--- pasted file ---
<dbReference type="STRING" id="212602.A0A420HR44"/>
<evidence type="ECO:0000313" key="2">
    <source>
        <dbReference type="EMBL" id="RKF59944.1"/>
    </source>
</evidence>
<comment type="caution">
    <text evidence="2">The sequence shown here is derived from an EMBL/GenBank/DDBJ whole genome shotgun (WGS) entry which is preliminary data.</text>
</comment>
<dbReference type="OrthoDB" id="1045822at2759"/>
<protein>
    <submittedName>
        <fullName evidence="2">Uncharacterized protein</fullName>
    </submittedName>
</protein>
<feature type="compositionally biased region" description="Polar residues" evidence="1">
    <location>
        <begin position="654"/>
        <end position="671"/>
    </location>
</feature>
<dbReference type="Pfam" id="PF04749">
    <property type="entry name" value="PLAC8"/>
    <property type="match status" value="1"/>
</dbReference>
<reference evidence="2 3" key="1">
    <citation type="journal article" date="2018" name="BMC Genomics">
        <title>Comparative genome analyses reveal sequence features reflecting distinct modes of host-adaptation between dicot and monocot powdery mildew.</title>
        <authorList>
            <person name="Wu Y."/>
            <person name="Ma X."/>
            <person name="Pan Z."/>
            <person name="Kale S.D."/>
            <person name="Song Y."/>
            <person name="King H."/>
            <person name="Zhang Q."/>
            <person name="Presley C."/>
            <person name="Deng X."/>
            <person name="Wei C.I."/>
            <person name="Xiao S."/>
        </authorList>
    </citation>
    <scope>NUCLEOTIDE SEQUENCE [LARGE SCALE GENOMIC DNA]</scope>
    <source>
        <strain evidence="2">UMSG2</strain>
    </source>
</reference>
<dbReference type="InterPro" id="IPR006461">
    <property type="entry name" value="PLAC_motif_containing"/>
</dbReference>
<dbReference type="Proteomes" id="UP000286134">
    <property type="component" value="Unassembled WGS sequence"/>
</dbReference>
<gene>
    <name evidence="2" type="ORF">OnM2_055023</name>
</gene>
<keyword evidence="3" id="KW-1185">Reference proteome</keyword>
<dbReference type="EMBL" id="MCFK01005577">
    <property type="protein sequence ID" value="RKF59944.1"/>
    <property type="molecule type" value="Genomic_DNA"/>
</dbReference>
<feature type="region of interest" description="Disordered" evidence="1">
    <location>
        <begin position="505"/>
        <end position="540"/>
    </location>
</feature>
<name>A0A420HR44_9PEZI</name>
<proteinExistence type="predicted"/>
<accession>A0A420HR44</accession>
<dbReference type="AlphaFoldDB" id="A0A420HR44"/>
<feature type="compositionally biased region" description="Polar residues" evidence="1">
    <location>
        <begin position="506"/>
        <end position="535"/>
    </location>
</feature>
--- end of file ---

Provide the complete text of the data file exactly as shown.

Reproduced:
<dbReference type="STRING" id="212602.A0A420HR44"/>
<evidence type="ECO:0000313" key="2">
    <source>
        <dbReference type="EMBL" id="RKF59944.1"/>
    </source>
</evidence>
<comment type="caution">
    <text evidence="2">The sequence shown here is derived from an EMBL/GenBank/DDBJ whole genome shotgun (WGS) entry which is preliminary data.</text>
</comment>
<dbReference type="OrthoDB" id="1045822at2759"/>
<protein>
    <submittedName>
        <fullName evidence="2">Uncharacterized protein</fullName>
    </submittedName>
</protein>
<feature type="compositionally biased region" description="Polar residues" evidence="1">
    <location>
        <begin position="654"/>
        <end position="671"/>
    </location>
</feature>
<dbReference type="Pfam" id="PF04749">
    <property type="entry name" value="PLAC8"/>
    <property type="match status" value="1"/>
</dbReference>
<reference evidence="2 3" key="1">
    <citation type="journal article" date="2018" name="BMC Genomics">
        <title>Comparative genome analyses reveal sequence features reflecting distinct modes of host-adaptation between dicot and monocot powdery mildew.</title>
        <authorList>
            <person name="Wu Y."/>
            <person name="Ma X."/>
            <person name="Pan Z."/>
            <person name="Kale S.D."/>
            <person name="Song Y."/>
            <person name="King H."/>
            <person name="Zhang Q."/>
            <person name="Presley C."/>
            <person name="Deng X."/>
            <person name="Wei C.I."/>
            <person name="Xiao S."/>
        </authorList>
    </citation>
    <scope>NUCLEOTIDE SEQUENCE [LARGE SCALE GENOMIC DNA]</scope>
    <source>
        <strain evidence="2">UMSG2</strain>
    </source>
</reference>
<dbReference type="InterPro" id="IPR006461">
    <property type="entry name" value="PLAC_motif_containing"/>
</dbReference>
<dbReference type="Proteomes" id="UP000286134">
    <property type="component" value="Unassembled WGS sequence"/>
</dbReference>
<gene>
    <name evidence="2" type="ORF">OnM2_055023</name>
</gene>
<keyword evidence="3" id="KW-1185">Reference proteome</keyword>
<dbReference type="EMBL" id="MCFK01005577">
    <property type="protein sequence ID" value="RKF59944.1"/>
    <property type="molecule type" value="Genomic_DNA"/>
</dbReference>
<feature type="region of interest" description="Disordered" evidence="1">
    <location>
        <begin position="505"/>
        <end position="540"/>
    </location>
</feature>
<name>A0A420HR44_9PEZI</name>
<proteinExistence type="predicted"/>
<accession>A0A420HR44</accession>
<dbReference type="AlphaFoldDB" id="A0A420HR44"/>
<feature type="compositionally biased region" description="Polar residues" evidence="1">
    <location>
        <begin position="506"/>
        <end position="535"/>
    </location>
</feature>